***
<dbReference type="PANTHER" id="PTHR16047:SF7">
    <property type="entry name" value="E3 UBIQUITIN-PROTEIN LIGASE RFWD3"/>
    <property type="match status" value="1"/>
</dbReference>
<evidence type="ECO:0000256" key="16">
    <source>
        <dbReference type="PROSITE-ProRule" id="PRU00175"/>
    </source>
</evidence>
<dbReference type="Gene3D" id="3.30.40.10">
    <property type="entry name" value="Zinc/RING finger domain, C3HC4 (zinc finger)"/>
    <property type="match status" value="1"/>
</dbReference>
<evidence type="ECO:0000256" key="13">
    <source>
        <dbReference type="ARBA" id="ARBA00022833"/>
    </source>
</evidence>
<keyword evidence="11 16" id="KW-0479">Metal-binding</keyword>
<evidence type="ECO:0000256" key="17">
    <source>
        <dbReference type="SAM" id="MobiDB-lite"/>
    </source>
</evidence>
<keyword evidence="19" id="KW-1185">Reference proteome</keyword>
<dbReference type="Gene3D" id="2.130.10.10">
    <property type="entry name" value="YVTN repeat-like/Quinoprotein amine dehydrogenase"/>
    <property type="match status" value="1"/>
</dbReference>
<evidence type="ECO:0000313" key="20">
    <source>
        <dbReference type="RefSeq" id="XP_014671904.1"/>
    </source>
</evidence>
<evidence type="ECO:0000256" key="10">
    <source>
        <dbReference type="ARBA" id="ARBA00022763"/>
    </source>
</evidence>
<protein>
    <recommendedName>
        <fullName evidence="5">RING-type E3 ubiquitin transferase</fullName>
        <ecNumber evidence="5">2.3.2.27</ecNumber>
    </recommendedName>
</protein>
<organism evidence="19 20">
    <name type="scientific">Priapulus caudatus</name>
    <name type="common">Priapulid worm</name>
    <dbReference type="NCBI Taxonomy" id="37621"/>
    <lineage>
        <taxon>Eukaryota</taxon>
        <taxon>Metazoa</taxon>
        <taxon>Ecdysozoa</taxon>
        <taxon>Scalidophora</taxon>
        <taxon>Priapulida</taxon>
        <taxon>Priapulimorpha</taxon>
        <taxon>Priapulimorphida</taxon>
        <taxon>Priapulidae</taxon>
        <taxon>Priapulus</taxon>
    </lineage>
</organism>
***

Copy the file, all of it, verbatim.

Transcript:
<dbReference type="PANTHER" id="PTHR16047:SF7">
    <property type="entry name" value="E3 UBIQUITIN-PROTEIN LIGASE RFWD3"/>
    <property type="match status" value="1"/>
</dbReference>
<evidence type="ECO:0000256" key="16">
    <source>
        <dbReference type="PROSITE-ProRule" id="PRU00175"/>
    </source>
</evidence>
<dbReference type="Gene3D" id="3.30.40.10">
    <property type="entry name" value="Zinc/RING finger domain, C3HC4 (zinc finger)"/>
    <property type="match status" value="1"/>
</dbReference>
<evidence type="ECO:0000256" key="13">
    <source>
        <dbReference type="ARBA" id="ARBA00022833"/>
    </source>
</evidence>
<keyword evidence="11 16" id="KW-0479">Metal-binding</keyword>
<evidence type="ECO:0000256" key="17">
    <source>
        <dbReference type="SAM" id="MobiDB-lite"/>
    </source>
</evidence>
<keyword evidence="19" id="KW-1185">Reference proteome</keyword>
<dbReference type="Gene3D" id="2.130.10.10">
    <property type="entry name" value="YVTN repeat-like/Quinoprotein amine dehydrogenase"/>
    <property type="match status" value="1"/>
</dbReference>
<evidence type="ECO:0000313" key="20">
    <source>
        <dbReference type="RefSeq" id="XP_014671904.1"/>
    </source>
</evidence>
<evidence type="ECO:0000256" key="10">
    <source>
        <dbReference type="ARBA" id="ARBA00022763"/>
    </source>
</evidence>
<protein>
    <recommendedName>
        <fullName evidence="5">RING-type E3 ubiquitin transferase</fullName>
        <ecNumber evidence="5">2.3.2.27</ecNumber>
    </recommendedName>
</protein>
<organism evidence="19 20">
    <name type="scientific">Priapulus caudatus</name>
    <name type="common">Priapulid worm</name>
    <dbReference type="NCBI Taxonomy" id="37621"/>
    <lineage>
        <taxon>Eukaryota</taxon>
        <taxon>Metazoa</taxon>
        <taxon>Ecdysozoa</taxon>
        <taxon>Scalidophora</taxon>
        <taxon>Priapulida</taxon>
        <taxon>Priapulimorpha</taxon>
        <taxon>Priapulimorphida</taxon>
        <taxon>Priapulidae</taxon>
        <taxon>Priapulus</taxon>
    </lineage>
</organism>